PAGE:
The witness for the defence by AEW Mason
Five years of my life by Alfred Dreyfuss
The morals of Marcus Ordeyne by William J Locke
The rescue of Greely by Commander Winfield Scott Schley
United States Grinnell Expedition by Dr Kane
Three years of Arctic service by Greely
Voyage to the Polar Sea by Nares
Journal of HMS Enterprise by Collinson

Another article with numerous other photos from the expedition is here.

Discovering a Centuries Old Library

TravelingWithDead

In the end she turned the key but left it in the lock, and stepped cautiously through the door she had opened into what had probably been a dining room but was as large as the ballroom of her aunt’s house in Mayfair. It was lined floor to ceiling with books: goods boxes had been stacked on top of the original ten-foot bookshelves, and planks stretched over windows and doors so that no one square foot of the original paneling showed and the tops of the highest ranks brushed the coffered ceiling. Yellow-backed adventure novels by Conan Doyle and Clifford Ashdown shouldered worn calf saints’ lives, antiquated chemistry texts, Carlyle, Gibbon, de Sade, Balzac, cheap modern reprints of Aeschylus and Plato, Galsworthy, Wilde, Shaw.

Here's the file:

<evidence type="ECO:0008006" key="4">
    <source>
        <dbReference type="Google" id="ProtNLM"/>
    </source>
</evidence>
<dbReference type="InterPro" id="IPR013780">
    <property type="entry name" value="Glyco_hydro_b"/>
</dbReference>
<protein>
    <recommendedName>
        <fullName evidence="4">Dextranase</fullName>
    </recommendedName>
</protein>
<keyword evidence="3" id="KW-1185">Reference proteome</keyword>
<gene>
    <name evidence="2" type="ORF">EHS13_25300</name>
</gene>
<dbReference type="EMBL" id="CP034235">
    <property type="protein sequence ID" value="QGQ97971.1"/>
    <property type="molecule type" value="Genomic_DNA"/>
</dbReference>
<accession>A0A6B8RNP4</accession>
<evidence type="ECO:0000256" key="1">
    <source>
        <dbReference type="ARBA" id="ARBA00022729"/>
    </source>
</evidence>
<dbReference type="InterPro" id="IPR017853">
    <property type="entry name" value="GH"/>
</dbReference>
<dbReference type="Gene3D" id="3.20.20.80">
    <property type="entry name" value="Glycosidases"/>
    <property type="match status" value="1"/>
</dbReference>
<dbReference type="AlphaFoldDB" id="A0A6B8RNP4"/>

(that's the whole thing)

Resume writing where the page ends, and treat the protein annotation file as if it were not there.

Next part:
Traveling with the Dead (James Asher #2) by Barbara Hambly

 

*****

Need I say that the name Balzac grabbed my attention! There is another great quote from later in the book when one of the vampires says, “We follow families, names, neighborhoods for years, sometimes decades. To us, chains of events are like the lives of Balzac’s characters, or Dickens’. The nights are long.”

I was unfamiliar with the name Clifford Ashdown. Research showed that it is a nom de plume used by Richard Austin Freeman and John James Pitcairn for books on which they collaborated.